One of the key propositions of this exhibition is the finitude of truth and freedom. I believe that both are open to the multiplication of divergent perspectives and tend to switch their meaning according to context, though this does not entail or presuppose a cynical or defeatist outlook. Rather, it is a way of looking at the world in which one’s critical distance is kept intact. Similarly, I do not want to make any assumptions about whether art in this case is closer to freedom or truth. As social conditions grow more complex, which kind of existence can be considered simple and pure? Raising the question in this way does not insinuate that it is fictional, since this existential status is necessitated by the very notion of existence as one of its possible modes. I prefer to describe the current state of the art world intuitively, which makes art move closer to its anticipated or perhaps imputed simplicity and purity. Truth and freedom are constantly opened up by the exploration of medium and the turning of the world. They are paradoxical sometimes; sometimes one can have both.
I like a statement by the filmmaker Hou Xiaoxian: “I still have faith in human kindness.”
I hope there will always be ways for self-reflection and self-awareness during our pursuit of independence and freedom. It does not have to take the spotlight, but simply be preserved as an underlying expectation or encouragement. This sobriety will not change with the altering of commercial or political circumstances, and independence is not a politicized stance in my opinion – just as I do not believe in a singular truth; our lives are always relational, but our natures vary.
If we approach this issue from the perspective of the artist, then is this just another festival, or something else – the festival to come? If one resorts to notions of gathering and encounter prevalent in the discourse of relational aesthetics, or simply as a celebration, then, without a question, the art here does disappoint, or that it constitutes, in a totally unexpected manner, the site where each participating artist manifests his or her individual practice. Under this light, art is not exhibited with any agenda or created to fulfill certain ideological demands; on the contrary, it is and should always be a quiet and reticent power.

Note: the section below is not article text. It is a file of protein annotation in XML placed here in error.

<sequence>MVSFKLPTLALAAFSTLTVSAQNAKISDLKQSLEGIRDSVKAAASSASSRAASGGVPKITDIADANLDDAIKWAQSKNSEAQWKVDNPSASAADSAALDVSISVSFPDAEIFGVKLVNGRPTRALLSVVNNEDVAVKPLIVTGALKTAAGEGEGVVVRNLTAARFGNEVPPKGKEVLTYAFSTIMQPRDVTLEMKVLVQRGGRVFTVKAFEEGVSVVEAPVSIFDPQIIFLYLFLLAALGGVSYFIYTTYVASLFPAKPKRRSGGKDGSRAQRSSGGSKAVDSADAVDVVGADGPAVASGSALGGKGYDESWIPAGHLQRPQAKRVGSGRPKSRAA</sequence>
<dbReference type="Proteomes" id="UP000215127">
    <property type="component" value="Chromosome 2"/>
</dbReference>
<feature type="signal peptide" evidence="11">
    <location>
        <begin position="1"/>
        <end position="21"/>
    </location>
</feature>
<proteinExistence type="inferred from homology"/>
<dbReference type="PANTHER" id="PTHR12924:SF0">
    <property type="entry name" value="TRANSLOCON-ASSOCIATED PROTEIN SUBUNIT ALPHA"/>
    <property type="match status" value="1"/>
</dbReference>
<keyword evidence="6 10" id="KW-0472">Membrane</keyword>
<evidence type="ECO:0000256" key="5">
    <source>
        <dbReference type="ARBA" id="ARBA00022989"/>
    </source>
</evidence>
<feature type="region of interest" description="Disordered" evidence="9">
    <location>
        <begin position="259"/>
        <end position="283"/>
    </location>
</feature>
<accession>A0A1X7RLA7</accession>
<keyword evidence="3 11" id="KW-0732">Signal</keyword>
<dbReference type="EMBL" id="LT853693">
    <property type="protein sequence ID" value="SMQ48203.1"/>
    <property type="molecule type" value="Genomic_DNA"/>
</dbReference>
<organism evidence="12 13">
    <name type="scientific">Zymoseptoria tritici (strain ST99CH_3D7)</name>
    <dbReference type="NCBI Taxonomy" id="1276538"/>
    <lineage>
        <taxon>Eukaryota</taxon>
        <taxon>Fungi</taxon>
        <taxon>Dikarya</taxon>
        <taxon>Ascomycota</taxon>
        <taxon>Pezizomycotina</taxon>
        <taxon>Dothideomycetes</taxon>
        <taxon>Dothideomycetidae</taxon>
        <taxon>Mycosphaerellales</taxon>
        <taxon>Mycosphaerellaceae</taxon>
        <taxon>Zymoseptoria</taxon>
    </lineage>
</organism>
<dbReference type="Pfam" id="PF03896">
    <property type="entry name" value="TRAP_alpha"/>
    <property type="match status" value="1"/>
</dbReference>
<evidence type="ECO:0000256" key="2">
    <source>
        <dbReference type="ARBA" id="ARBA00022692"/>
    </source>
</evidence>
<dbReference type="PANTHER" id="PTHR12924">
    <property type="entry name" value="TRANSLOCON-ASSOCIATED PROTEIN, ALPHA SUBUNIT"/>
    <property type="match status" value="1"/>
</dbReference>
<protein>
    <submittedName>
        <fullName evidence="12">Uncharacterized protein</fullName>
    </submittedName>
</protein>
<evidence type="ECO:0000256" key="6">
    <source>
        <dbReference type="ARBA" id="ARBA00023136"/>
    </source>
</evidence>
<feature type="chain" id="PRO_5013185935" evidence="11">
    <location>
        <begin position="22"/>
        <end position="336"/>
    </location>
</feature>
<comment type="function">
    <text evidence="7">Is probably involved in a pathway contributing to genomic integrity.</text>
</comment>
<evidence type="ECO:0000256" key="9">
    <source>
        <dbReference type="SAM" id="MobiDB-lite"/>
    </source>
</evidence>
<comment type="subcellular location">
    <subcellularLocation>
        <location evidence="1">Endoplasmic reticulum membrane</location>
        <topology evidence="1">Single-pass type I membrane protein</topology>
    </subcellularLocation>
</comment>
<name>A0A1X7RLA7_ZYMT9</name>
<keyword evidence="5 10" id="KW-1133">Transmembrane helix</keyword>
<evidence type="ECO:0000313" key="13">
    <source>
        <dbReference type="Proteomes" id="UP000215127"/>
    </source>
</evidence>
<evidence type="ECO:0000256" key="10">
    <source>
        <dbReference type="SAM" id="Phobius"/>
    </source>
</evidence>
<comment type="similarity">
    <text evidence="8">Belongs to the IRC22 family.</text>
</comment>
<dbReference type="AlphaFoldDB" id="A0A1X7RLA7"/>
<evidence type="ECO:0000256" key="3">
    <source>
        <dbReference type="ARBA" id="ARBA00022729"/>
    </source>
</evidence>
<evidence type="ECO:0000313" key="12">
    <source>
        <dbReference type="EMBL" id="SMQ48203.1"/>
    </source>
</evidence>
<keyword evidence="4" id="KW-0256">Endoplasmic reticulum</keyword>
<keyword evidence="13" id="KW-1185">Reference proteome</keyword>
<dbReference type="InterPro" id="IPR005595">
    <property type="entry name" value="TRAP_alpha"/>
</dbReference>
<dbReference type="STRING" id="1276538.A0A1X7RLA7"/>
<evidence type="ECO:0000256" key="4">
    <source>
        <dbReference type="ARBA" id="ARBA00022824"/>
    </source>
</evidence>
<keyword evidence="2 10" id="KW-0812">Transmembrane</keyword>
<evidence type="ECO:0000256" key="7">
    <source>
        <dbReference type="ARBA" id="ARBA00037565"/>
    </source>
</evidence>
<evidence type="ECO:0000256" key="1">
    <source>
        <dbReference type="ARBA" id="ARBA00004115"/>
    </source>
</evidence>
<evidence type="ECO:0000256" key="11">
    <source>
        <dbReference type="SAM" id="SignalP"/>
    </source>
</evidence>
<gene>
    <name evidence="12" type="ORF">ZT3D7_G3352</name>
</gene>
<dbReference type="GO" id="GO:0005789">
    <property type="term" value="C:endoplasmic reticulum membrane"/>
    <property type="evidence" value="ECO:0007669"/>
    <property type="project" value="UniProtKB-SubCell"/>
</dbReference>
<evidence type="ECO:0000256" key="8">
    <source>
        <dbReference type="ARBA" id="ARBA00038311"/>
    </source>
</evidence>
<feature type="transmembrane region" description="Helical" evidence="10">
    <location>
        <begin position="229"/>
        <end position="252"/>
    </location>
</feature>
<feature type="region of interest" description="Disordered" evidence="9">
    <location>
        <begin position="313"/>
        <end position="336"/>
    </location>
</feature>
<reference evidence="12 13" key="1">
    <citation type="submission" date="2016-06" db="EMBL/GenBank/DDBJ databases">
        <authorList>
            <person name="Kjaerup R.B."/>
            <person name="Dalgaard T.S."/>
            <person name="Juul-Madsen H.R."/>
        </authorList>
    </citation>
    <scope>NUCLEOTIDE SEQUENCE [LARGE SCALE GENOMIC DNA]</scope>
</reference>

If the exhibition mediated by the curator, artists and artwork only constitutes a specific system of complexity within many larger, more encompassing social systems, then why show art at all, and make it into a site or a clue that unfolds as art encounters the beholder, the masses or the public? The depth and sense of time demanded of an artist should be extended to the viewers. I have a hard time imagining people visiting this exhibition often, nor is it likely for them to dwell on a non-identified, out of the ordinary encounter. In the same way as repeatedly looking at an object or a film, the difference being the focus of the viewers throughout the exhibition will have to be scattered. They must explore, for themselves, art works that are not beholden to the simple act of being seen, but that which have to be discovered and perceived through different experiences, environments and times. Here I reject the invisible or classical museological presentation, but hope instead that this exhibition can be a process of mutual exploration and letting-happen among the curator, the artist and the public.
Perhaps I have expected too much of the project, perhaps this project is just the beginning. I can feel an inextricable force transpiring inside the project through the participation of the artists, the recognition of the project initiator Michael Naimark, the support of K11 and many cultural institutions, commercial entities and peers.
For K11, a cultural project is not as simple and straightforward as an advertising campaign, its cultural influence has to be sustainable and ongoing, perhaps the realization of its social responsibility, as self-encouragement and an impetus for future development, can be a gift to the new year of 2013.